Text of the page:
What preparations and processes is the church actively engaged in? Is your congregation getting ready for Vacation Bible School? Hitting the lull after the initial excitement of a capital campaign? Dealing with a difficult staff departure? It’s important to know your role in these situations, if any.

How will you build a relationship with the congregation as a whole? How will you use your public forum and individual interactions to know and be known by your people? It’s easier to work toward a shared mission with people you know.

What expectations do you want to set? What will your weekly work pattern be? What boundaries will you be instituting regarding personal/family time? How will you handle complaints? The easiest time to set expectations is at the beginning of your tenure. Communicate them well and maintain them as consistently as possible.

What would be some good early wins, and how will you go about getting them? What gift has the last minister left you in terms of a quick victory? Take advantage – doing so will bank some goodwill and extend your honeymoon period.

What support or resources do you need? You don’t have to do it all on your own time and dime. You may be the leader, but you and your congregation are all in this ministry together.

And…don’t forget to have fun in your new role! Ministry is a serious calling, but the work of the ministry doesn’t always have to be serious – and neither does the minister.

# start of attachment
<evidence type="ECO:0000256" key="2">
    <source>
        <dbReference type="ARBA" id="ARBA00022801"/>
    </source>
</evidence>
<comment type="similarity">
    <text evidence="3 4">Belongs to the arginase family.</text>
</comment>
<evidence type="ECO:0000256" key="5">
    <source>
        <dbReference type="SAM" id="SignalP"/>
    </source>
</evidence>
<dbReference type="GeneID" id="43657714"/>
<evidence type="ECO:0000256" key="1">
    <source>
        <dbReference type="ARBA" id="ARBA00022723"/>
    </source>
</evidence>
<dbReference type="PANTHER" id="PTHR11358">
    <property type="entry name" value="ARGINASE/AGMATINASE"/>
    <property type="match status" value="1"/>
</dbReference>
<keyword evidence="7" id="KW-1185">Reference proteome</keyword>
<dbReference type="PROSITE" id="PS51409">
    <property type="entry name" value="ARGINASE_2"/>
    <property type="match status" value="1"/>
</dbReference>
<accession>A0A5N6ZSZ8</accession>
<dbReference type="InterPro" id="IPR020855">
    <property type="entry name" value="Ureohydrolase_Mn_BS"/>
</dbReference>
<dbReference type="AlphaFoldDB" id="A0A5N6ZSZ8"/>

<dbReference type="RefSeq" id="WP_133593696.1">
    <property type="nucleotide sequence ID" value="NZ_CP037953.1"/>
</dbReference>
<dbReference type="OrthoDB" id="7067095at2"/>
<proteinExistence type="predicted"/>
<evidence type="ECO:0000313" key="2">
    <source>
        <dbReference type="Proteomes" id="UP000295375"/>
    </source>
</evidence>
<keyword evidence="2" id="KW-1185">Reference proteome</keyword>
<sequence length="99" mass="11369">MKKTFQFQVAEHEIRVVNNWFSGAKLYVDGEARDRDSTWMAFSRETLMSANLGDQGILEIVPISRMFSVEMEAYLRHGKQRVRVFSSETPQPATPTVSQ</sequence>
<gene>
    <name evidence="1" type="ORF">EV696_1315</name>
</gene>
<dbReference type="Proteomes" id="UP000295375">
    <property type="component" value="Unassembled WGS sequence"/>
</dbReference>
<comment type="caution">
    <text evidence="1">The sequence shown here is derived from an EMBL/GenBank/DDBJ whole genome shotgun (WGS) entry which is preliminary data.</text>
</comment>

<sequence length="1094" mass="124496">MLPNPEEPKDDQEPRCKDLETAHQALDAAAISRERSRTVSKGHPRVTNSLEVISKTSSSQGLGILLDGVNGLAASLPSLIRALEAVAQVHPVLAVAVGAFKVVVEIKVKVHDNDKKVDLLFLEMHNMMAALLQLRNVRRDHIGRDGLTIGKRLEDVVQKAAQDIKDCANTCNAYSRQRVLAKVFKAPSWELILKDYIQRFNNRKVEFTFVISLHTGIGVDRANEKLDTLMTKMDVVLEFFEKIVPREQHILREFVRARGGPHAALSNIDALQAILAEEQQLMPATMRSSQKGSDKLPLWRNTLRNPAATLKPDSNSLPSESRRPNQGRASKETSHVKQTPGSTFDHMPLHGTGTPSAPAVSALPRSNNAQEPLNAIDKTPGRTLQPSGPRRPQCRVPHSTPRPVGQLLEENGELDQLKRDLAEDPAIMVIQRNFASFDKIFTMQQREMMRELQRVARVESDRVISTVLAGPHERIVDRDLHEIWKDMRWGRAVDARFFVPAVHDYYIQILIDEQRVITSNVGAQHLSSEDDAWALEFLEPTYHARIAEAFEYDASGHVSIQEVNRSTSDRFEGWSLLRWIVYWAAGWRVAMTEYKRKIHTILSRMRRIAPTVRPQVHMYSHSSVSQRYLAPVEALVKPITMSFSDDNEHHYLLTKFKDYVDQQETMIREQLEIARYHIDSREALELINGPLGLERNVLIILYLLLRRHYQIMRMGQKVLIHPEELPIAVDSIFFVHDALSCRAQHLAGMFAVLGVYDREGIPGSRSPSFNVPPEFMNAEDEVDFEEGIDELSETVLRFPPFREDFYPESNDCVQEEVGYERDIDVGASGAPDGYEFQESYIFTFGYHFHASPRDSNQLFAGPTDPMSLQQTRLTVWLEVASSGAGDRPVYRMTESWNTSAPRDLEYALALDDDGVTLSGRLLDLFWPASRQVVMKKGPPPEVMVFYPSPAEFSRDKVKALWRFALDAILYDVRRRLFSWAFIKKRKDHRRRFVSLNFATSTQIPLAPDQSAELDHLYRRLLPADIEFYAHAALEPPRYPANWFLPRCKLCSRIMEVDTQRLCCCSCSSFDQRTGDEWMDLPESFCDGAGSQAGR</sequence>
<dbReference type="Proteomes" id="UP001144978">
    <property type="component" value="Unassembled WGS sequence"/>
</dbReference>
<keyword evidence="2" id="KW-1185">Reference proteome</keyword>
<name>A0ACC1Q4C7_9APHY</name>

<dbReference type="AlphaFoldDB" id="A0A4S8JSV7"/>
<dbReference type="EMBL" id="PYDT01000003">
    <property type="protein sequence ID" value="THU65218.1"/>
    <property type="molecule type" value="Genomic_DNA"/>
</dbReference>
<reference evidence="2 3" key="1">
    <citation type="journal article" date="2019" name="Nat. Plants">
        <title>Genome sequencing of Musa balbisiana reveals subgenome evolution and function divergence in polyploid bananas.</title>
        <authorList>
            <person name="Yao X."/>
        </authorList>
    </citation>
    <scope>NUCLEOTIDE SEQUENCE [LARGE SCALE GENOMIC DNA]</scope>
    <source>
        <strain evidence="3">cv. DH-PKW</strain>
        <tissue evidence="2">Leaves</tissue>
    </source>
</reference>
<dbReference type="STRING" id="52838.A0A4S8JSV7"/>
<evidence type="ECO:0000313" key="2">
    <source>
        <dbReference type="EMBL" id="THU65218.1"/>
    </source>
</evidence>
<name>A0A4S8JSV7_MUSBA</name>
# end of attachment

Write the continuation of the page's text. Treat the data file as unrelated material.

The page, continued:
Being a good teammate

Creative Commons "Team" by Dawn (Willis) Manser licensed under CC 2.0.
Creative Commons “Team” by Dawn (Willis) Manser is licensed under CC BY-SA 2.0.

As the NCAA tournament has played out the past few weeks, I’ve spent some time reflecting on what makes a good teammate. Ministry is a vocation that can lend itself to Lone Rangerdom, but it bears the longest-lasting fruit when it is done collaboratively. (Hey, even God needs three aspects working together to get the job done.) Whether you are part of a big staff or a solo pastor who recruits laypeople for some of the tasks covered by ordained ministers in larger churches, the following observations apply.

Good teammates:

  • Cooperate. This seems obvious, but it doesn’t always happen.
  • Coordinate. The most effective ministry requires some measure of advance planning – together – not just in our individual areas of responsibility.
  • Communicate. Learning teammates’ verbal and non-verbal cues cuts down on costly misunderstandings and allows the team to roll more easily with the unexpected.
  • Practice and play hard. The whole team looks good when everyone has prepared. On the other hand, one person’s lack of preparedness can make the whole team look like it hasn’t taken the task at hand seriously.
  • Share credit. Spread the word about how others contributed to a good outcome. Your teammates will become more deeply invested in your relationship and in your shared mission.
  • Encourage one another. We all get down. And when we get down, we rarely do our best ministry.
  • Know how and when to confront one another… Teams run into personality conflicts and differences of opinion. Don’t let them fester.
  • …but also maintain a unified front. Nothing tears a team apart faster than teammates talking behind one another’s backs.

Being a teammate is about working with others toward a common goal and making those around us better. And there are few things as exhilarating and productive as being part of a team that has really gelled.